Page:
|Medium||Oil on canvas|
|Location||Palazzo Rosso, Genoa|
|Dimensions||50 in × 41 in|
|128 cm × 103 cm|
|Famous Paintings by Caravaggio|
|David with the Head of Goliath|
|Conversion of St. Paul|
|Judith Beheading Holofernes|
|Supper At Emmaus|
|Sacrifice of Isaac|
Caravaggio’s painting Ecce Homo depicts a scene taken from the New Testament. This painting combines the crowning of Christ’s head with thorns, and the mocking of Christ, with Pontius Pilate displaying Christ to the crowds, shouting Ecce Homo, or “behold the man.” The characters are painted in a mature and characteristic Roman period style. The forms are close-up, and he uses dramatic light to emphasize the Christ figure. There is a lack of depth and background, and the dark colors are evidence of the Baroque art movement of which Caravaggio was instrumental in developing.
There is signature psychological realism, characteristic of Caravaggio, in the torturer’s face, which seems to convey pity and sadism equally. Pilate is depicted as a rather stoic, or neutral character, looking away, and perhaps sympathetic. Some claim that Caravaggio used his own face as a model for Pilate. It is also thought that this painting was a companion work for other paintings of the Passion and life of Christ that Caravaggio had painted.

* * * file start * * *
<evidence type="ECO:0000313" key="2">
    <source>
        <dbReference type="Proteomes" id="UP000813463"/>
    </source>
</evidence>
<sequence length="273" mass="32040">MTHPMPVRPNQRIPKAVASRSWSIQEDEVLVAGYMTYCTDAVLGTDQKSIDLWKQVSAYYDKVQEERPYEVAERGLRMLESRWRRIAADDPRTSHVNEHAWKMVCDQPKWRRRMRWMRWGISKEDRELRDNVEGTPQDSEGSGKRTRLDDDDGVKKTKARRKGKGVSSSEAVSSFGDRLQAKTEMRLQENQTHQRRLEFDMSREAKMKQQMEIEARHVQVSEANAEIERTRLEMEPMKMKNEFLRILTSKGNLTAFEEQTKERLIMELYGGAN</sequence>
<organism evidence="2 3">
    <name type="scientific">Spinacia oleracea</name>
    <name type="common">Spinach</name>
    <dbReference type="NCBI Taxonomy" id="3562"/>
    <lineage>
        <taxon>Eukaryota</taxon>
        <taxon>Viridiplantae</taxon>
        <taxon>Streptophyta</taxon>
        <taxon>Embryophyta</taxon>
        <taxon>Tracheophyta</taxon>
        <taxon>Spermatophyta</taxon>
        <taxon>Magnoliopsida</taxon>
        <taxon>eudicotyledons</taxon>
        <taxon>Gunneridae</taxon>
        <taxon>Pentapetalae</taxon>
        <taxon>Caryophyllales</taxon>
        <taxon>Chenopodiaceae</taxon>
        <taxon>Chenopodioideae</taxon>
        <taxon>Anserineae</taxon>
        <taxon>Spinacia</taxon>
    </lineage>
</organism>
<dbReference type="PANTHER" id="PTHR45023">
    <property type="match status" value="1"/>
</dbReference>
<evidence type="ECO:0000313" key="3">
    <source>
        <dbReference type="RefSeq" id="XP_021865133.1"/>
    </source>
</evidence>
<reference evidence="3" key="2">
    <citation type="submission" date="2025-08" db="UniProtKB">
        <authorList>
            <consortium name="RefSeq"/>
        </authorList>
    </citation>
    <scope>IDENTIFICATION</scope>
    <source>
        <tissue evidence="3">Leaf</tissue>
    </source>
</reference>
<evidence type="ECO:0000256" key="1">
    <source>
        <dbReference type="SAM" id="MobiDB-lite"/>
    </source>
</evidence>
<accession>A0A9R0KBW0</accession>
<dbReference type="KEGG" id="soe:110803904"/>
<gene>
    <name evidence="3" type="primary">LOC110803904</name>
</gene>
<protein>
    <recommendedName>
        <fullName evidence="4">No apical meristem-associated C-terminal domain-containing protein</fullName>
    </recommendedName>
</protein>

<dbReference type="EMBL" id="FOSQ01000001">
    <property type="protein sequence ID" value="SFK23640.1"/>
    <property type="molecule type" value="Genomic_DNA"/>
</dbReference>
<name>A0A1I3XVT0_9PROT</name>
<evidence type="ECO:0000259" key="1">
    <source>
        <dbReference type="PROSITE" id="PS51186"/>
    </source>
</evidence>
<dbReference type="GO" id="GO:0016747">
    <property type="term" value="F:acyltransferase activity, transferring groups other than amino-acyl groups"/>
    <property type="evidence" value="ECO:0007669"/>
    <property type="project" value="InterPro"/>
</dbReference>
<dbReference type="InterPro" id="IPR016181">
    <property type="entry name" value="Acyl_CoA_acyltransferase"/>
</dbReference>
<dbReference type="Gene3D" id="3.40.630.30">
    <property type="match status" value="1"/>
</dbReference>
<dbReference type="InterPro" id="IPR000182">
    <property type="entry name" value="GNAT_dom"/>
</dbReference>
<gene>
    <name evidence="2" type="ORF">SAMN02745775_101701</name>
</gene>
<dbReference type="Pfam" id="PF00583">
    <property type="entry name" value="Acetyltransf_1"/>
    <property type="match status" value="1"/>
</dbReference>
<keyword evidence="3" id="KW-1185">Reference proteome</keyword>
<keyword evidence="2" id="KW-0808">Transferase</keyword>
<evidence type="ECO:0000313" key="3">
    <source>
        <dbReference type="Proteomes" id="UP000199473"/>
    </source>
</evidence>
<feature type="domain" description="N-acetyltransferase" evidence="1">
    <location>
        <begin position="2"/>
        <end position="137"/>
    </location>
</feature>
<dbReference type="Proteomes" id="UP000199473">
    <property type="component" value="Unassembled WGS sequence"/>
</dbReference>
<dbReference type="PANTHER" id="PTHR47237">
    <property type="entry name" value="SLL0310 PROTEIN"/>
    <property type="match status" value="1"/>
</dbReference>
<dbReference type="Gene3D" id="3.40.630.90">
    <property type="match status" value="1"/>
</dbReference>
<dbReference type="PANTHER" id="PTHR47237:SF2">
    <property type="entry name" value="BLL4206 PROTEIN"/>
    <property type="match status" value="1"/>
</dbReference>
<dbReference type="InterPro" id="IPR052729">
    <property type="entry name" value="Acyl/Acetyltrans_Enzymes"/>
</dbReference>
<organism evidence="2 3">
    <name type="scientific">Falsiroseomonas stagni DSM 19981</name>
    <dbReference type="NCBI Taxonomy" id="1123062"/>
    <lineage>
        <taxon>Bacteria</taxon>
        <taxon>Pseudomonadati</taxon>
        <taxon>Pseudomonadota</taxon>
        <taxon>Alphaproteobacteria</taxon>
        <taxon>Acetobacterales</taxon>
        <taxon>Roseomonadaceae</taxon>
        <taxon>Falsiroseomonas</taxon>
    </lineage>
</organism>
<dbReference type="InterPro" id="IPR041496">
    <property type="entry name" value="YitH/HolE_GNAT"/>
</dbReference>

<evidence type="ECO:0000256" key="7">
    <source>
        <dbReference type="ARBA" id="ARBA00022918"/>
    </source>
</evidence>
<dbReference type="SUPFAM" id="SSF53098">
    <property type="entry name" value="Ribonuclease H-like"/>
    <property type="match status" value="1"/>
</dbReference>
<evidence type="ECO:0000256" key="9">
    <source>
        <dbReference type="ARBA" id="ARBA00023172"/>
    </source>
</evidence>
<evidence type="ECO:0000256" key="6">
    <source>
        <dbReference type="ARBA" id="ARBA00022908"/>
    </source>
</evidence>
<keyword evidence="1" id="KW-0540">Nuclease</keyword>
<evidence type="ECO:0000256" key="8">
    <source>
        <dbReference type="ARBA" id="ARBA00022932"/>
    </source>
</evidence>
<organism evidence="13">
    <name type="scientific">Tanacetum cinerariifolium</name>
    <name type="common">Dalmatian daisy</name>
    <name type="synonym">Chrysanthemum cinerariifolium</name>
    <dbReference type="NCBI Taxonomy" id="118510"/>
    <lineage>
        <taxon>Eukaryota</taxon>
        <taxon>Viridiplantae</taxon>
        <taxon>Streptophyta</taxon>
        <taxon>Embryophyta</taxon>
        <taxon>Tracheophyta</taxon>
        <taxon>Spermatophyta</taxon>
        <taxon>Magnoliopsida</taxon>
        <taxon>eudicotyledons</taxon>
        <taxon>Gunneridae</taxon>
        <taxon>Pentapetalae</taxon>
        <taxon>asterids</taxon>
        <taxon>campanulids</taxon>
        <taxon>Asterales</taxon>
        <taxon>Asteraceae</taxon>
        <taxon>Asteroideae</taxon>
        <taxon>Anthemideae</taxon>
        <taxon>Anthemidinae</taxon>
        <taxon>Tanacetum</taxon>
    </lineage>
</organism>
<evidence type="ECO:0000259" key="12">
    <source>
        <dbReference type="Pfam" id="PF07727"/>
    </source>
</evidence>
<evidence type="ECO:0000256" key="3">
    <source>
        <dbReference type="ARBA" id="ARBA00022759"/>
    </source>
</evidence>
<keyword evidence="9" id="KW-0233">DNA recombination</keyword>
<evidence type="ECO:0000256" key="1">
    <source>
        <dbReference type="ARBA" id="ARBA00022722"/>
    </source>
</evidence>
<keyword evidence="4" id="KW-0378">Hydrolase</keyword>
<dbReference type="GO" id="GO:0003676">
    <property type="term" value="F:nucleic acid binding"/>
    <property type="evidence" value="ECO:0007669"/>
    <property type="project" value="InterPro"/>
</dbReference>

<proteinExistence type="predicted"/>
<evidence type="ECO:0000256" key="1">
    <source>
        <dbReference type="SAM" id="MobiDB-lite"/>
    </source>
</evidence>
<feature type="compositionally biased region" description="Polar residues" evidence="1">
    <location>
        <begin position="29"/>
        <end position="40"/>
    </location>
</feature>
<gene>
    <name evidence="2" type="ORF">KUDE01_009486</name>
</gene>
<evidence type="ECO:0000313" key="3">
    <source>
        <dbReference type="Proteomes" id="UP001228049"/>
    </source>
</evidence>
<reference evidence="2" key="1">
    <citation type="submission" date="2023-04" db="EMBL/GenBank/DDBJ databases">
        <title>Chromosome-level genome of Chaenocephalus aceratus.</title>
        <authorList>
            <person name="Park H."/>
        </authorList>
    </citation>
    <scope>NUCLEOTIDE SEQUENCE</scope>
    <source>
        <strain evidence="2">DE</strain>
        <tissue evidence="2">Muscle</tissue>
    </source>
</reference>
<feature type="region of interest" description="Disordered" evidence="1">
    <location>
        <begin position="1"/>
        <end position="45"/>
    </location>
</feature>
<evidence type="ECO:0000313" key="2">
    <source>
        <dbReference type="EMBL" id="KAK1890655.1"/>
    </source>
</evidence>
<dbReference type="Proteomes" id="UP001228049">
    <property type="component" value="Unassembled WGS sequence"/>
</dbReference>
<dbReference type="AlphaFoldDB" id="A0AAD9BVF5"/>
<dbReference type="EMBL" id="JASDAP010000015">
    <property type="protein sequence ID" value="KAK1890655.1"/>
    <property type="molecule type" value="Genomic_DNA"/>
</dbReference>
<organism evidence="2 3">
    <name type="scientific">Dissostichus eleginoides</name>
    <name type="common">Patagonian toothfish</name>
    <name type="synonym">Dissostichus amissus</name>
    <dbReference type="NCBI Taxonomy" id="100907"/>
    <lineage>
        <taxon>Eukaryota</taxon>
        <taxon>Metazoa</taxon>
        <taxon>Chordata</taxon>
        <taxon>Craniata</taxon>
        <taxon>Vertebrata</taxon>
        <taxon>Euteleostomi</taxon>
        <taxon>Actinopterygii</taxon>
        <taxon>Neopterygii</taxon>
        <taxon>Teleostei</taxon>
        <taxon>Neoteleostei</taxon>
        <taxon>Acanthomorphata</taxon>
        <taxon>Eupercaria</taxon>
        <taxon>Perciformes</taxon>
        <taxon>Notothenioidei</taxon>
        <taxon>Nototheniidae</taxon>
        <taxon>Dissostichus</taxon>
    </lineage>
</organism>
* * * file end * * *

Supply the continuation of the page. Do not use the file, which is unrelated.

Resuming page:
Inspiration for Ecce Homo
Cardinal Massimo Massimi asked for works, portraying the theme Ecce Homo, asking three different artists at the same time. The three artists were not informed that they were not the only artists who were commissioned by the Cardinal. They were each given the deadline of August, 1605. During the time between this signed commission, and the due date, Caravaggio was first, arrested for throwing rocks at a home, and assaulting a notary.
Because of these two unlawful offenses, Caravaggio traveled to Genoa. Cardinal Massimi chose painter Cigoli’s version of Ecce Homo, and it is undetermined whether it was preferred over Caravaggio’s, or whether Caravaggio did not complete his painting by the deadline, due to his previous troubles of the time.
Ecce Homo is an oil painting on canvas, in Baroque style, and religious theme, which was characteristic of the time period. It is 128 x 103 cm, and is displayed in an art gallery (Palazzo Rosso) in Genoa, Italy. There have been quite a few comparisons between Caravaggio’s and Cigoli’s versions of Ecce Homo, and they are very similar paintings, with Cigoli even using illumination on the figures with lighter colors of paint.